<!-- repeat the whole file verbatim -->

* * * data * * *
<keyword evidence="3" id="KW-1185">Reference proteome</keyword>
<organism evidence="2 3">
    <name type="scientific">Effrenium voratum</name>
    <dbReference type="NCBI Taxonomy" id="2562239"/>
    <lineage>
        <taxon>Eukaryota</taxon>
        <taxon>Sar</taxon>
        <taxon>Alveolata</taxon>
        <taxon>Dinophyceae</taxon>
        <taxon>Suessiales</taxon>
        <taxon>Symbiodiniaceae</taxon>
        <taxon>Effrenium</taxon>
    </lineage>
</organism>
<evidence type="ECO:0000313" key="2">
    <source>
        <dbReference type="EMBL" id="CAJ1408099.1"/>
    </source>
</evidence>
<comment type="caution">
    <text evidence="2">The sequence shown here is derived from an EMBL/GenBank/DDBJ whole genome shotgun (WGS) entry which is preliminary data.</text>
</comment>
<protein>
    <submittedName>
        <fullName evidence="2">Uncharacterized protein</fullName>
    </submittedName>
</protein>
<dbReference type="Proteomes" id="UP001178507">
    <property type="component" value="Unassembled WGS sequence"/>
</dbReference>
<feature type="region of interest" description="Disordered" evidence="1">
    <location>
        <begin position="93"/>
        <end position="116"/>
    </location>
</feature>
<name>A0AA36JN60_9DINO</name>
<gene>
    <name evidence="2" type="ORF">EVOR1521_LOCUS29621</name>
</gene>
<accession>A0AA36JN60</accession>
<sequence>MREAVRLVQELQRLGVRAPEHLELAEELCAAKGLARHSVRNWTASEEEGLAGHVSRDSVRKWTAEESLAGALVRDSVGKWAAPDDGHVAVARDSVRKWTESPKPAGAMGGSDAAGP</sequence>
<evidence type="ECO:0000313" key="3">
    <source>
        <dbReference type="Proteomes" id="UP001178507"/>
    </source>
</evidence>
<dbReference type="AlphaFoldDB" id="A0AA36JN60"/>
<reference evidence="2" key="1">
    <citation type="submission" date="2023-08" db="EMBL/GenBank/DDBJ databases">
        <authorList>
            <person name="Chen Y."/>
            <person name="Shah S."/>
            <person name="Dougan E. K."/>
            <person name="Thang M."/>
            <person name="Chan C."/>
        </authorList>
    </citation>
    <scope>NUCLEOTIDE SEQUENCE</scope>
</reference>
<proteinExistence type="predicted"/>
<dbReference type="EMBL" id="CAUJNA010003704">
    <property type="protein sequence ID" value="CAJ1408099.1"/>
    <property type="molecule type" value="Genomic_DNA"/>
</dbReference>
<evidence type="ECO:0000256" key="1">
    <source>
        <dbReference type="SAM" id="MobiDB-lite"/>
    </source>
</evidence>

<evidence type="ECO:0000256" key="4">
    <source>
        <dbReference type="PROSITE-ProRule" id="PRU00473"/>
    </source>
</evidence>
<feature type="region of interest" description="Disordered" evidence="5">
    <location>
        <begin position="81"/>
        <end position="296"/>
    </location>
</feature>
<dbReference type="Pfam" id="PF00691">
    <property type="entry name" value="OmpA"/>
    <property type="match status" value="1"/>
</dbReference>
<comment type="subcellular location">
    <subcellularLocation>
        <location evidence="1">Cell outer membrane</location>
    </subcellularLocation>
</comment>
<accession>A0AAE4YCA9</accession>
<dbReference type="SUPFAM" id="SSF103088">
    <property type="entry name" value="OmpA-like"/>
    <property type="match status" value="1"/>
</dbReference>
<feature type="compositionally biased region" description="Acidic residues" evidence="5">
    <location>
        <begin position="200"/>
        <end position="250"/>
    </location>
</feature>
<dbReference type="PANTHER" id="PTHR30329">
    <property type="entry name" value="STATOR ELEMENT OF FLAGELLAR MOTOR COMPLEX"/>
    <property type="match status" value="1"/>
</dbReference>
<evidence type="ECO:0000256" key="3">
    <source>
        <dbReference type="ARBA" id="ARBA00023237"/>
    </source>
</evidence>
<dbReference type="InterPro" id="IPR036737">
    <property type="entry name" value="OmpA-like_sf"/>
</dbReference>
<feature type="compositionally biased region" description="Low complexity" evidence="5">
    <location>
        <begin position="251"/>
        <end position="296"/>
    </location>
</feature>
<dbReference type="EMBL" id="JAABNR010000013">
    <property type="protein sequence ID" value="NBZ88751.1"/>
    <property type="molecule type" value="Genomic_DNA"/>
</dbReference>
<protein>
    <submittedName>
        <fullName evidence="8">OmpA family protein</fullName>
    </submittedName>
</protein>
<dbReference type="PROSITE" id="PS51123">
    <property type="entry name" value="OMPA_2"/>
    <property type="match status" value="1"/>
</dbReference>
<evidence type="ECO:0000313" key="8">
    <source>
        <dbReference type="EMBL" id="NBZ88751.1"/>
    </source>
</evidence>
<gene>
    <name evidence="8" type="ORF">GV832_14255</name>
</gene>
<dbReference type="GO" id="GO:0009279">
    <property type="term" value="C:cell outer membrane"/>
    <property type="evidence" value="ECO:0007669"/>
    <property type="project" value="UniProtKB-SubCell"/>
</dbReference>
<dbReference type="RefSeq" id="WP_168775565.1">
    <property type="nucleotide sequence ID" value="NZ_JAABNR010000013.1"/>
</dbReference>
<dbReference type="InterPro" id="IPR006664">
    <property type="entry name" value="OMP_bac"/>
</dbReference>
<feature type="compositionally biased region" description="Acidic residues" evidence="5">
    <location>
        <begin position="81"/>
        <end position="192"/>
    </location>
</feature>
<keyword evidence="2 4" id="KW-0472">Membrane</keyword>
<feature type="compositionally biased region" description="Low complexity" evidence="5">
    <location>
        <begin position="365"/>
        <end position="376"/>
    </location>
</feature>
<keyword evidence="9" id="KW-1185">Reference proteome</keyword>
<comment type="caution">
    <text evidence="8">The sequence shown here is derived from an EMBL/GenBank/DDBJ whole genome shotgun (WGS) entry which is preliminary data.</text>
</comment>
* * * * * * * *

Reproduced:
<keyword evidence="3" id="KW-1185">Reference proteome</keyword>
<organism evidence="2 3">
    <name type="scientific">Effrenium voratum</name>
    <dbReference type="NCBI Taxonomy" id="2562239"/>
    <lineage>
        <taxon>Eukaryota</taxon>
        <taxon>Sar</taxon>
        <taxon>Alveolata</taxon>
        <taxon>Dinophyceae</taxon>
        <taxon>Suessiales</taxon>
        <taxon>Symbiodiniaceae</taxon>
        <taxon>Effrenium</taxon>
    </lineage>
</organism>
<evidence type="ECO:0000313" key="2">
    <source>
        <dbReference type="EMBL" id="CAJ1408099.1"/>
    </source>
</evidence>
<comment type="caution">
    <text evidence="2">The sequence shown here is derived from an EMBL/GenBank/DDBJ whole genome shotgun (WGS) entry which is preliminary data.</text>
</comment>
<protein>
    <submittedName>
        <fullName evidence="2">Uncharacterized protein</fullName>
    </submittedName>
</protein>
<dbReference type="Proteomes" id="UP001178507">
    <property type="component" value="Unassembled WGS sequence"/>
</dbReference>
<feature type="region of interest" description="Disordered" evidence="1">
    <location>
        <begin position="93"/>
        <end position="116"/>
    </location>
</feature>
<name>A0AA36JN60_9DINO</name>
<gene>
    <name evidence="2" type="ORF">EVOR1521_LOCUS29621</name>
</gene>
<accession>A0AA36JN60</accession>
<sequence>MREAVRLVQELQRLGVRAPEHLELAEELCAAKGLARHSVRNWTASEEEGLAGHVSRDSVRKWTAEESLAGALVRDSVGKWAAPDDGHVAVARDSVRKWTESPKPAGAMGGSDAAGP</sequence>
<evidence type="ECO:0000313" key="3">
    <source>
        <dbReference type="Proteomes" id="UP001178507"/>
    </source>
</evidence>
<dbReference type="AlphaFoldDB" id="A0AA36JN60"/>
<reference evidence="2" key="1">
    <citation type="submission" date="2023-08" db="EMBL/GenBank/DDBJ databases">
        <authorList>
            <person name="Chen Y."/>
            <person name="Shah S."/>
            <person name="Dougan E. K."/>
            <person name="Thang M."/>
            <person name="Chan C."/>
        </authorList>
    </citation>
    <scope>NUCLEOTIDE SEQUENCE</scope>
</reference>
<proteinExistence type="predicted"/>
<dbReference type="EMBL" id="CAUJNA010003704">
    <property type="protein sequence ID" value="CAJ1408099.1"/>
    <property type="molecule type" value="Genomic_DNA"/>
</dbReference>
<evidence type="ECO:0000256" key="1">
    <source>
        <dbReference type="SAM" id="MobiDB-lite"/>
    </source>
</evidence>

<evidence type="ECO:0000256" key="4">
    <source>
        <dbReference type="PROSITE-ProRule" id="PRU00473"/>
    </source>
</evidence>
<feature type="region of interest" description="Disordered" evidence="5">
    <location>
        <begin position="81"/>
        <end position="296"/>
    </location>
</feature>
<dbReference type="Pfam" id="PF00691">
    <property type="entry name" value="OmpA"/>
    <property type="match status" value="1"/>
</dbReference>
<comment type="subcellular location">
    <subcellularLocation>
        <location evidence="1">Cell outer membrane</location>
    </subcellularLocation>
</comment>
<accession>A0AAE4YCA9</accession>
<dbReference type="SUPFAM" id="SSF103088">
    <property type="entry name" value="OmpA-like"/>
    <property type="match status" value="1"/>
</dbReference>
<feature type="compositionally biased region" description="Acidic residues" evidence="5">
    <location>
        <begin position="200"/>
        <end position="250"/>
    </location>
</feature>
<dbReference type="PANTHER" id="PTHR30329">
    <property type="entry name" value="STATOR ELEMENT OF FLAGELLAR MOTOR COMPLEX"/>
    <property type="match status" value="1"/>
</dbReference>
<evidence type="ECO:0000256" key="3">
    <source>
        <dbReference type="ARBA" id="ARBA00023237"/>
    </source>
</evidence>
<dbReference type="InterPro" id="IPR036737">
    <property type="entry name" value="OmpA-like_sf"/>
</dbReference>
<feature type="compositionally biased region" description="Low complexity" evidence="5">
    <location>
        <begin position="251"/>
        <end position="296"/>
    </location>
</feature>
<dbReference type="EMBL" id="JAABNR010000013">
    <property type="protein sequence ID" value="NBZ88751.1"/>
    <property type="molecule type" value="Genomic_DNA"/>
</dbReference>
<protein>
    <submittedName>
        <fullName evidence="8">OmpA family protein</fullName>
    </submittedName>
</protein>
<dbReference type="PROSITE" id="PS51123">
    <property type="entry name" value="OMPA_2"/>
    <property type="match status" value="1"/>
</dbReference>
<evidence type="ECO:0000313" key="8">
    <source>
        <dbReference type="EMBL" id="NBZ88751.1"/>
    </source>
</evidence>
<gene>
    <name evidence="8" type="ORF">GV832_14255</name>
</gene>
<dbReference type="GO" id="GO:0009279">
    <property type="term" value="C:cell outer membrane"/>
    <property type="evidence" value="ECO:0007669"/>
    <property type="project" value="UniProtKB-SubCell"/>
</dbReference>
<dbReference type="RefSeq" id="WP_168775565.1">
    <property type="nucleotide sequence ID" value="NZ_JAABNR010000013.1"/>
</dbReference>
<dbReference type="InterPro" id="IPR006664">
    <property type="entry name" value="OMP_bac"/>
</dbReference>
<feature type="compositionally biased region" description="Acidic residues" evidence="5">
    <location>
        <begin position="81"/>
        <end position="192"/>
    </location>
</feature>
<keyword evidence="2 4" id="KW-0472">Membrane</keyword>
<feature type="compositionally biased region" description="Low complexity" evidence="5">
    <location>
        <begin position="365"/>
        <end position="376"/>
    </location>
</feature>
<keyword evidence="9" id="KW-1185">Reference proteome</keyword>
<comment type="caution">
    <text evidence="8">The sequence shown here is derived from an EMBL/GenBank/DDBJ whole genome shotgun (WGS) entry which is preliminary data.</text>
</comment>